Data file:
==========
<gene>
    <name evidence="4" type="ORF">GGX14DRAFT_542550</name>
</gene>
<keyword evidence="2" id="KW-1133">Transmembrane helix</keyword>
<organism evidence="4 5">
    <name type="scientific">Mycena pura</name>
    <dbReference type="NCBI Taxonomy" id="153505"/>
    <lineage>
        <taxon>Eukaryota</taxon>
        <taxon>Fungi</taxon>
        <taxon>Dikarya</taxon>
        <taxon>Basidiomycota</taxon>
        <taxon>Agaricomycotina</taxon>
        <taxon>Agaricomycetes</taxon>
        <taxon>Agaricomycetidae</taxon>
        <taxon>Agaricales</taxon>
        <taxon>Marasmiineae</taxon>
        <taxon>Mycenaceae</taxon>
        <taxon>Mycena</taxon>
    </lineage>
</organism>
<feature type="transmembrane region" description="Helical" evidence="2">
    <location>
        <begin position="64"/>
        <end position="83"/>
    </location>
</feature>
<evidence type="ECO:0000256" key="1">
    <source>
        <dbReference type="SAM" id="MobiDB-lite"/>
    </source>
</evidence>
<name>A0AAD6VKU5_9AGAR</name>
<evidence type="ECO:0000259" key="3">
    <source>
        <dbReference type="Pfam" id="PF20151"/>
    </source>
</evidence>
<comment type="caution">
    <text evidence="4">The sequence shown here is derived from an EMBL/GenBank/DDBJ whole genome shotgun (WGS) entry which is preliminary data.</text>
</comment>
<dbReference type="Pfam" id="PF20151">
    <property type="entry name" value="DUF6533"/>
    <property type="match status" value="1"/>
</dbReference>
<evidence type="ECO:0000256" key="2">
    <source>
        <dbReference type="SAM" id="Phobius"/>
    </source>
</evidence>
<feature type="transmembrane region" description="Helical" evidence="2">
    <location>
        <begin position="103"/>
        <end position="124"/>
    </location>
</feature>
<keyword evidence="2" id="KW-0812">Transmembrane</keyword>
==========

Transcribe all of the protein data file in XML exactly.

<gene>
    <name evidence="4" type="ORF">GGX14DRAFT_542550</name>
</gene>
<keyword evidence="2" id="KW-1133">Transmembrane helix</keyword>
<organism evidence="4 5">
    <name type="scientific">Mycena pura</name>
    <dbReference type="NCBI Taxonomy" id="153505"/>
    <lineage>
        <taxon>Eukaryota</taxon>
        <taxon>Fungi</taxon>
        <taxon>Dikarya</taxon>
        <taxon>Basidiomycota</taxon>
        <taxon>Agaricomycotina</taxon>
        <taxon>Agaricomycetes</taxon>
        <taxon>Agaricomycetidae</taxon>
        <taxon>Agaricales</taxon>
        <taxon>Marasmiineae</taxon>
        <taxon>Mycenaceae</taxon>
        <taxon>Mycena</taxon>
    </lineage>
</organism>
<feature type="transmembrane region" description="Helical" evidence="2">
    <location>
        <begin position="64"/>
        <end position="83"/>
    </location>
</feature>
<evidence type="ECO:0000256" key="1">
    <source>
        <dbReference type="SAM" id="MobiDB-lite"/>
    </source>
</evidence>
<name>A0AAD6VKU5_9AGAR</name>
<evidence type="ECO:0000259" key="3">
    <source>
        <dbReference type="Pfam" id="PF20151"/>
    </source>
</evidence>
<comment type="caution">
    <text evidence="4">The sequence shown here is derived from an EMBL/GenBank/DDBJ whole genome shotgun (WGS) entry which is preliminary data.</text>
</comment>
<dbReference type="Pfam" id="PF20151">
    <property type="entry name" value="DUF6533"/>
    <property type="match status" value="1"/>
</dbReference>
<evidence type="ECO:0000256" key="2">
    <source>
        <dbReference type="SAM" id="Phobius"/>
    </source>
</evidence>
<feature type="transmembrane region" description="Helical" evidence="2">
    <location>
        <begin position="103"/>
        <end position="124"/>
    </location>
</feature>
<keyword evidence="2" id="KW-0812">Transmembrane</keyword>